This encounter, and the contour of subsequent discussion seemed to (for lack of a better term) "normalize" Smith and Mormonism for my students in a way many had not at the outset of discussion.

I would certainly commend clips of the documentary in class. As Art says, it is well done and thorough.
Amy said…
Thanks for the post and the reminder. I love the PBS documentary. I had coffee with Jan this summer in B-ton and she seemed very pleased with how it turned out. I plan to use it next semester in my survey course. I might even use it in the grad. student seminar paired with Flake's book.

PS: I linked you to my blog
Randall said…
This is a good time to be doing Mormon history. Experts in the field are probably getting calls aplenty and offers to be talking heads.

I, too, thought that the doc was wonderfully done. The earlier part will work well in my Religion and American Culture course:

Not knowing much about the historiography of the LDS, could anyone tell me what books might work well for undergrads? Shipps treatment is a little dated now.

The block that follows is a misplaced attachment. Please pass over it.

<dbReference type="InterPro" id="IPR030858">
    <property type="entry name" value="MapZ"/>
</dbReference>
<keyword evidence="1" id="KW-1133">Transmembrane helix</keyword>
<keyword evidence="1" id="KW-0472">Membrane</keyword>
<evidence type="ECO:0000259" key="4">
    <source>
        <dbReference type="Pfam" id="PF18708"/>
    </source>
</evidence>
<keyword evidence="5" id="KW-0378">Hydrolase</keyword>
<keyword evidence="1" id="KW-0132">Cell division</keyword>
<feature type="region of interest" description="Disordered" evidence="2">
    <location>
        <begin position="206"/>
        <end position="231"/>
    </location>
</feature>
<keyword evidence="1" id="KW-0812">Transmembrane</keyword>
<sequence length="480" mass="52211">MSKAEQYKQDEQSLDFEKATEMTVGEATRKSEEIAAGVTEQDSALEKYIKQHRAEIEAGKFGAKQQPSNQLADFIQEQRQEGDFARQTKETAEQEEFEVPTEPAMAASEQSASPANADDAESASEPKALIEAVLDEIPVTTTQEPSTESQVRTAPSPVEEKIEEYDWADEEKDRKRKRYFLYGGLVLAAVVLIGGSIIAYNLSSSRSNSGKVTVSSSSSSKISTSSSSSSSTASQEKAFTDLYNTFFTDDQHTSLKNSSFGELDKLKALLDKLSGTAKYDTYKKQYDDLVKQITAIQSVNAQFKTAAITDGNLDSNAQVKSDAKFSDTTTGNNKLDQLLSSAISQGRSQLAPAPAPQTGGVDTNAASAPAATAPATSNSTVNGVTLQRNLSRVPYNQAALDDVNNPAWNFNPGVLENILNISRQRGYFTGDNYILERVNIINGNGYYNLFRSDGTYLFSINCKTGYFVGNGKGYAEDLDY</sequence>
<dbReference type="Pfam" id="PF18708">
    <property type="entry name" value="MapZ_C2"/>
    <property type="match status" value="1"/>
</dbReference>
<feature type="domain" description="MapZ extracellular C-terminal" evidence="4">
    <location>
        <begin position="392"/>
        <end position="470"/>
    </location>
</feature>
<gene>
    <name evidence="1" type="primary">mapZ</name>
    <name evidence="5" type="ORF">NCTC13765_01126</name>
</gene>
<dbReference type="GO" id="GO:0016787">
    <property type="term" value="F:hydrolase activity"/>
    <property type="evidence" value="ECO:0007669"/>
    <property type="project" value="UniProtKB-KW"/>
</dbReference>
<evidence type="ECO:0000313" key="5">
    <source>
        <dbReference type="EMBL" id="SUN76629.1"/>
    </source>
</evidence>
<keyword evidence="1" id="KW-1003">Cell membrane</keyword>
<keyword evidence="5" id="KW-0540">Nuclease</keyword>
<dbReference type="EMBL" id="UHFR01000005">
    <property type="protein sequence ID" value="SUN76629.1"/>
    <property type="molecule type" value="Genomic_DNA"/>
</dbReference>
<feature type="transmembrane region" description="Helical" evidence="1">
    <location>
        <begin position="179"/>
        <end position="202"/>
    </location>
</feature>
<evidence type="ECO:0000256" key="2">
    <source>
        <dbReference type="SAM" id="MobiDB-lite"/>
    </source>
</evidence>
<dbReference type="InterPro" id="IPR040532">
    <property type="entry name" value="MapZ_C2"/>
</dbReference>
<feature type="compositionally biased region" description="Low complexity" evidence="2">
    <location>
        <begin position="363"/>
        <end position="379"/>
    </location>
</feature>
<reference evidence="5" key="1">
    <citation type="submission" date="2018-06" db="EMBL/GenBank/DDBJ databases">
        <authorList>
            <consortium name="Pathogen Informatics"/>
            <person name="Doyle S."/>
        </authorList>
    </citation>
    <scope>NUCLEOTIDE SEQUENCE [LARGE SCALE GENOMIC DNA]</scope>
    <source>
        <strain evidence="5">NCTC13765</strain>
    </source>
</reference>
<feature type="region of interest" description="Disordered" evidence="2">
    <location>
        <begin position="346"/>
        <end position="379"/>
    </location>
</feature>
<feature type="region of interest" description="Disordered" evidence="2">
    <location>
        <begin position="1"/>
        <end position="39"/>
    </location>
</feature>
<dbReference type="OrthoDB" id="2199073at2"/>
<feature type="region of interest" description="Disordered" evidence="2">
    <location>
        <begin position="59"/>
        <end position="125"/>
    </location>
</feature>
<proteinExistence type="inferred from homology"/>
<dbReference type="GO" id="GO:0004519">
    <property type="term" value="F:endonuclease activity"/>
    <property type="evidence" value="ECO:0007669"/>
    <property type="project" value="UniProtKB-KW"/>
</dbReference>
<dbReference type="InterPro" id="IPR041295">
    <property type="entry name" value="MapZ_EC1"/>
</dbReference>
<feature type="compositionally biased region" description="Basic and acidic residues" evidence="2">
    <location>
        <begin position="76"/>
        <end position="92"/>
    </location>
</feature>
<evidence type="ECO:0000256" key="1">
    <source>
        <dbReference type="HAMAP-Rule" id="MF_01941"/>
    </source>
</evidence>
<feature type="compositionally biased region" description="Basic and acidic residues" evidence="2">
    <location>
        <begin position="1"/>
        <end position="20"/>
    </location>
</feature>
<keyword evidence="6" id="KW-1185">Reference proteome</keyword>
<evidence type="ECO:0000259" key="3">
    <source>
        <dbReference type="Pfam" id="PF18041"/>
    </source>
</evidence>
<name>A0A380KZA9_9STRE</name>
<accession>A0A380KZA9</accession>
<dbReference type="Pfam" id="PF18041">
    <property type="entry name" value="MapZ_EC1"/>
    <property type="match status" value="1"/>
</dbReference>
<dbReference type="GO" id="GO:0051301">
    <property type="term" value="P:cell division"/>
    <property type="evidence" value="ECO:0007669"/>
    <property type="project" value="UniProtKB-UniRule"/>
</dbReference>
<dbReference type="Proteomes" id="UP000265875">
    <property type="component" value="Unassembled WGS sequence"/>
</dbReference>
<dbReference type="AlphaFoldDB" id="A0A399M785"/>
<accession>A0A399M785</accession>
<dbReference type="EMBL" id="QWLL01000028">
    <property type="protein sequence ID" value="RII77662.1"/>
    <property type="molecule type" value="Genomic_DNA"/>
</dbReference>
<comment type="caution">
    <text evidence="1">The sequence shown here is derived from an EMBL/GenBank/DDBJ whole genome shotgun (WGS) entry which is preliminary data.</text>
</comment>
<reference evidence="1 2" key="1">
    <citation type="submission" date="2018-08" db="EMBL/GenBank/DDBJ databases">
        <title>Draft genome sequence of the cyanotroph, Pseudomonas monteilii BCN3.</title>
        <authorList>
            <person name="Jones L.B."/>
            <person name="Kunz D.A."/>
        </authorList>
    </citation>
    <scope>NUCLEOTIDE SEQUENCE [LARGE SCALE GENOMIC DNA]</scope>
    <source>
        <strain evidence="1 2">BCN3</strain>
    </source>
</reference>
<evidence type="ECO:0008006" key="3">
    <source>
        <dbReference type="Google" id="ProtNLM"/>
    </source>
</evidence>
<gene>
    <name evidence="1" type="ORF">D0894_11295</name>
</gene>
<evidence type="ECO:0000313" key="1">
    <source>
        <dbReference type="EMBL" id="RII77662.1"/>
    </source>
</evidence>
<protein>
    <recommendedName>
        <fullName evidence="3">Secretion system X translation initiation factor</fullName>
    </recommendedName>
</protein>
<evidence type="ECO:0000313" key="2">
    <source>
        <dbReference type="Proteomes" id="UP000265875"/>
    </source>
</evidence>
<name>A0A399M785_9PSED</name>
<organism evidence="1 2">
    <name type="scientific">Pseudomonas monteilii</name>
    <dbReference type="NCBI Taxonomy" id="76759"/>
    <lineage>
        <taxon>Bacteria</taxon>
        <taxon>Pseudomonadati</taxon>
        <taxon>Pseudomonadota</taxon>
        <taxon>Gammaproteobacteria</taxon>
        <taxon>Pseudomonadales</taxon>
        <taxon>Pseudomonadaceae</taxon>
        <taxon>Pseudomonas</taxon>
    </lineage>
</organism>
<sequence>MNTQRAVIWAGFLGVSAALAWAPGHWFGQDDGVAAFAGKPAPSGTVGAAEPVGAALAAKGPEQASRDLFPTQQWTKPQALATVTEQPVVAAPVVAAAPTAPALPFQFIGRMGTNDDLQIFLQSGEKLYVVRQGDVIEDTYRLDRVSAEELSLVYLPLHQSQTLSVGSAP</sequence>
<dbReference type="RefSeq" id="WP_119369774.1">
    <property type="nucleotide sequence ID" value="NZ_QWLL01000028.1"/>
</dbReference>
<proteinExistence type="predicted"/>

I have grown pretty tired of using monographs for undergrads. But something that was scholarly and yet very well written might work nicely.
John Fea said…
Ditto on the comments about the PBS documentary.

Phil's remark about using the documentary and other readings to "normalize" the Mormons for his students got me thinking about just how "normal" the Mormons are in American culture.

I find it quite ironic that Americans question whether or not the country can have a president who represents one of the most "American" religious movements in the country's history. (I believe Paul Conkin's described the Mormons as "homemade.") I realize the reaction to Romney's candidacy is more complicated than this, but the irony of it all is still apparent if we can just get people to look hard enough at the past.
Anonymous said…
This is a good point of discussion: how "American" is Mormonism in the United States? For example, I always find it interesting that while most Mormon folk I know claim to be in the Protestant camp, most evangelical Protestants I know do not accept Mormons as Protestants or Christians. This, of course, is not to say they are right. And, at the time when this "American" faith was being created in 1830s, other "Americans" were attacking it as unAmerican.